OSHA Tackles Amputation Tragedies

All industrial injuries are tragic.  Lives may be lost; working careers cut short.  However, one incident announced last week was especially heartbreaking.  A 21-year old, just a few hours into his first day at the job,  was burned so badly on a plastic molding machine that he lost four of fingers.   OSHA, which views that as an ambulation incident, cited the Ohio employer and fined it $171,000.

The agency is stepping up its efforts to prevent amputations nationwide.  At the beginning of the year, it put new reporting requirements in place that said employers must report all amputations, loss of an eye or hospitalizations within a day.  Now it has updated its Instruction, National Emphasis Program on Amputations.  It means industries with higher than average rates of amputation incidents will be targeted for inspections.  Not surprising, manufacturing is high on the list.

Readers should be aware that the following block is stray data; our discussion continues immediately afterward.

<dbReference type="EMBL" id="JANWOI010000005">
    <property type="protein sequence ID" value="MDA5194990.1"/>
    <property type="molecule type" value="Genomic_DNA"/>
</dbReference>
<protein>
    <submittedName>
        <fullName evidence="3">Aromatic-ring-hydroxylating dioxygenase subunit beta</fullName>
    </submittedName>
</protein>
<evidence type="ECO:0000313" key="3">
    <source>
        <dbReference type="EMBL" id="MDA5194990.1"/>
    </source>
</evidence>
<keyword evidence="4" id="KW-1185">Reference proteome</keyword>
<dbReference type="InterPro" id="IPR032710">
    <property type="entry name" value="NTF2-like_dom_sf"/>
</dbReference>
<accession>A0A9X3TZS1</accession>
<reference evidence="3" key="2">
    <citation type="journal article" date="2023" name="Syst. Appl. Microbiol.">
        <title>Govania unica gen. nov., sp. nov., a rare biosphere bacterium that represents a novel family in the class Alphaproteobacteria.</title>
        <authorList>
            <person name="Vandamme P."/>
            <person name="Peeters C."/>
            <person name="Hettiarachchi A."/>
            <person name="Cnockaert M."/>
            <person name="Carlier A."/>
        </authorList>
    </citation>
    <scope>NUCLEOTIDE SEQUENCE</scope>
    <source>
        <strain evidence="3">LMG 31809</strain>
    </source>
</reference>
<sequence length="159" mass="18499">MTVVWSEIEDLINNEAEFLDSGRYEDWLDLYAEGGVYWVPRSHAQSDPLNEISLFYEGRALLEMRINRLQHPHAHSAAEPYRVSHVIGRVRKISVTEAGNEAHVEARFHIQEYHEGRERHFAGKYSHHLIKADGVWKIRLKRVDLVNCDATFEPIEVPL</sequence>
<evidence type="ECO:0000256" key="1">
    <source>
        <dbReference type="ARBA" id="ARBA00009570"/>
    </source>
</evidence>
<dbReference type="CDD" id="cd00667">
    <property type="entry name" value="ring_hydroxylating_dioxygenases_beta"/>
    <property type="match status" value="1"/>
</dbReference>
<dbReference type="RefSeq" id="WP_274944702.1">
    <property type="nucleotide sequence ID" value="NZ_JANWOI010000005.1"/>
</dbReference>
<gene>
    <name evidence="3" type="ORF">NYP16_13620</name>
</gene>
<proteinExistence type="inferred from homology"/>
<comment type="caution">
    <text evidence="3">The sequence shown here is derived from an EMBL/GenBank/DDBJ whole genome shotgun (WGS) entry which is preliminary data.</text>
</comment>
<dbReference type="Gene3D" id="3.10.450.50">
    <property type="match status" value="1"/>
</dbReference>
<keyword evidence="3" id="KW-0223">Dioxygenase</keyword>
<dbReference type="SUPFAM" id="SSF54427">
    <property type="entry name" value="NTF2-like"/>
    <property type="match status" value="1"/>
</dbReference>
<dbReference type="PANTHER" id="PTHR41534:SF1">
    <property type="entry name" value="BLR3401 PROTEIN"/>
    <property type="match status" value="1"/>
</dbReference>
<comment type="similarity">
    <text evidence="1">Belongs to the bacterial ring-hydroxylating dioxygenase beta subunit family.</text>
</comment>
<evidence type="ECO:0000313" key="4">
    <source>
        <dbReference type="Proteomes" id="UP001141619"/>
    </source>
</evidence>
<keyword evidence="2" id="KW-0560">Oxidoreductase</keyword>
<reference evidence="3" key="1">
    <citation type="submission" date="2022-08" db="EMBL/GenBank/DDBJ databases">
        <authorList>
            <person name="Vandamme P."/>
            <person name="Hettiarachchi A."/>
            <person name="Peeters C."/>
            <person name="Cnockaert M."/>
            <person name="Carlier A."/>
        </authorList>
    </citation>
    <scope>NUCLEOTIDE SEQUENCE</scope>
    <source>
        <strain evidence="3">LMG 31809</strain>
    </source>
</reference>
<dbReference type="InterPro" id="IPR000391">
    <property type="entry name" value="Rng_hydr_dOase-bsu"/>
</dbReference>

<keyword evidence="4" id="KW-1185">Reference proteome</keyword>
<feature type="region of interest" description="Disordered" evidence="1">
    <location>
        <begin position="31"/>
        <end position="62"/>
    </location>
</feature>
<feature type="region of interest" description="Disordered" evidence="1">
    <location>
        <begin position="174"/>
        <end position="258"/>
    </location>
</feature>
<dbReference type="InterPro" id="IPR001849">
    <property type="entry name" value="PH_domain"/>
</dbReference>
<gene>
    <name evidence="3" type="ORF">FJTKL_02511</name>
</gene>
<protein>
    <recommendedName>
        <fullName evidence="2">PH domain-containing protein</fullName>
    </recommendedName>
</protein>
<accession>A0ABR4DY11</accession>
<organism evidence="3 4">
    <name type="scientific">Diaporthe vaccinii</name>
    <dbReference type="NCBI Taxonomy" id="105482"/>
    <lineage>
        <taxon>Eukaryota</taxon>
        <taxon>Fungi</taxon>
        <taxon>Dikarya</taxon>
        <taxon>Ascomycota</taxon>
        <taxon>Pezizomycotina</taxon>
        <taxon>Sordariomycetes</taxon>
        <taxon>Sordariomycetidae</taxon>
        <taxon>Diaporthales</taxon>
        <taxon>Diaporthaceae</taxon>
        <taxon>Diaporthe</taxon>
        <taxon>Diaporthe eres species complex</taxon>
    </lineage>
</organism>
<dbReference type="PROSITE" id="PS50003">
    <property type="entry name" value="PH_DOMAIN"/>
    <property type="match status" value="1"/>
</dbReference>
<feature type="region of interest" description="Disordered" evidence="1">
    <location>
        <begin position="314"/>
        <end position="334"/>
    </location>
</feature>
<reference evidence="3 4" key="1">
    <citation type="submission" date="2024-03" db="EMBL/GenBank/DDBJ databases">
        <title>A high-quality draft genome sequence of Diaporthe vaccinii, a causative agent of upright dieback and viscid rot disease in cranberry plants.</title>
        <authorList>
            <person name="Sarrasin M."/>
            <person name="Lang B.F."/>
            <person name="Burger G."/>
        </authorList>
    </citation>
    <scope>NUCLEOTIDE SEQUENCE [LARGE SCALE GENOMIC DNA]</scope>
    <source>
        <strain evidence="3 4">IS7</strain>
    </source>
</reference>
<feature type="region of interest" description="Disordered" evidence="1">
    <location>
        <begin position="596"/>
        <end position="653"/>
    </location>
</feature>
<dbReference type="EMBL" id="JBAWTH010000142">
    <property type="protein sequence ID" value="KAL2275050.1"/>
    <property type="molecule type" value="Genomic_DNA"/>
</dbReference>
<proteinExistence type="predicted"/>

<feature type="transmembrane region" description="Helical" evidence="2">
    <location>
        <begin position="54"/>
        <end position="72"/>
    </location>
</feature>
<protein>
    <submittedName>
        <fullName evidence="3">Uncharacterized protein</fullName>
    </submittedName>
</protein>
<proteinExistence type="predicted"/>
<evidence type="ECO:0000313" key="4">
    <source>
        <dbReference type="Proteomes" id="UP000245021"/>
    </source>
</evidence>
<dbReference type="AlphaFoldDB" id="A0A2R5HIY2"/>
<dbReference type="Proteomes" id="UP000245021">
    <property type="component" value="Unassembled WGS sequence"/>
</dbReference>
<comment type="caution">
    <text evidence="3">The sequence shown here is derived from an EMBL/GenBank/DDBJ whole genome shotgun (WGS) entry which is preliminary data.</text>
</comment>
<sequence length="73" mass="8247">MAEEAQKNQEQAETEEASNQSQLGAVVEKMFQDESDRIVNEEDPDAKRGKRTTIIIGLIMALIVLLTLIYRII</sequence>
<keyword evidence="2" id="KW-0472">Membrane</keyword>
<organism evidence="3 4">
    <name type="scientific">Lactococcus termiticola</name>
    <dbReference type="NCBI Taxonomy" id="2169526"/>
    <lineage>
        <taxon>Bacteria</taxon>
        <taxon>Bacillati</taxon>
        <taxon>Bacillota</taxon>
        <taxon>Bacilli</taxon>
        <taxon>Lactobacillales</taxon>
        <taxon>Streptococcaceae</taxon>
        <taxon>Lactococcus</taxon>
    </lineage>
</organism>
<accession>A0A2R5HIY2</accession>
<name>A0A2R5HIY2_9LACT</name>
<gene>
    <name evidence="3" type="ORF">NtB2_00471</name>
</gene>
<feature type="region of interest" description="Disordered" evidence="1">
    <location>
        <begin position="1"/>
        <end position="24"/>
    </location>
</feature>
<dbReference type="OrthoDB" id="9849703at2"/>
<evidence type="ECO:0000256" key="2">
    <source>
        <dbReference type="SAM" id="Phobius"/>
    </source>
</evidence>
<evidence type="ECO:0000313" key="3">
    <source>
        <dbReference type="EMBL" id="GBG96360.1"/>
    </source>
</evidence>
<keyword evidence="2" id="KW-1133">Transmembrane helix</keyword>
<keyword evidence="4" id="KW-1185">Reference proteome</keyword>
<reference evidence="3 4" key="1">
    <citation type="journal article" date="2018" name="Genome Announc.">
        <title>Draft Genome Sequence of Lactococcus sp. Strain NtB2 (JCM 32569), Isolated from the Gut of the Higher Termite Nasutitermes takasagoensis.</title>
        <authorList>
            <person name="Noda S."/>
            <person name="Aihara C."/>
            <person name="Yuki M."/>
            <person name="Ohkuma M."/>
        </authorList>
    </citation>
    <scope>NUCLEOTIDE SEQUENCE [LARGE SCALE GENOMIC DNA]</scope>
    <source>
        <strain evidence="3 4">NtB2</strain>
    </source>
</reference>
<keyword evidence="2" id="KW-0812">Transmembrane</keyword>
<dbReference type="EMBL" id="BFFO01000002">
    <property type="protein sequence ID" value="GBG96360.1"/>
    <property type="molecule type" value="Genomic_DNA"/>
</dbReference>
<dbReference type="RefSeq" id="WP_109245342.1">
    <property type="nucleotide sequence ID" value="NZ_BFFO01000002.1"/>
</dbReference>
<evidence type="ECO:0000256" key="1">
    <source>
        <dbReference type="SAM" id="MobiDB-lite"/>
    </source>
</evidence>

The incidence of amputations in the workplace has gone down, but not nearly enough.   In 2005, OSHA said there were 8,450 nonfatal amputations.   In releasing the updated instruction,  OSHA said there were 2,000 amputations in 2013.

As if to highlight its focus, OSHA cited another employer just today for exposing workers to amputation hazards.

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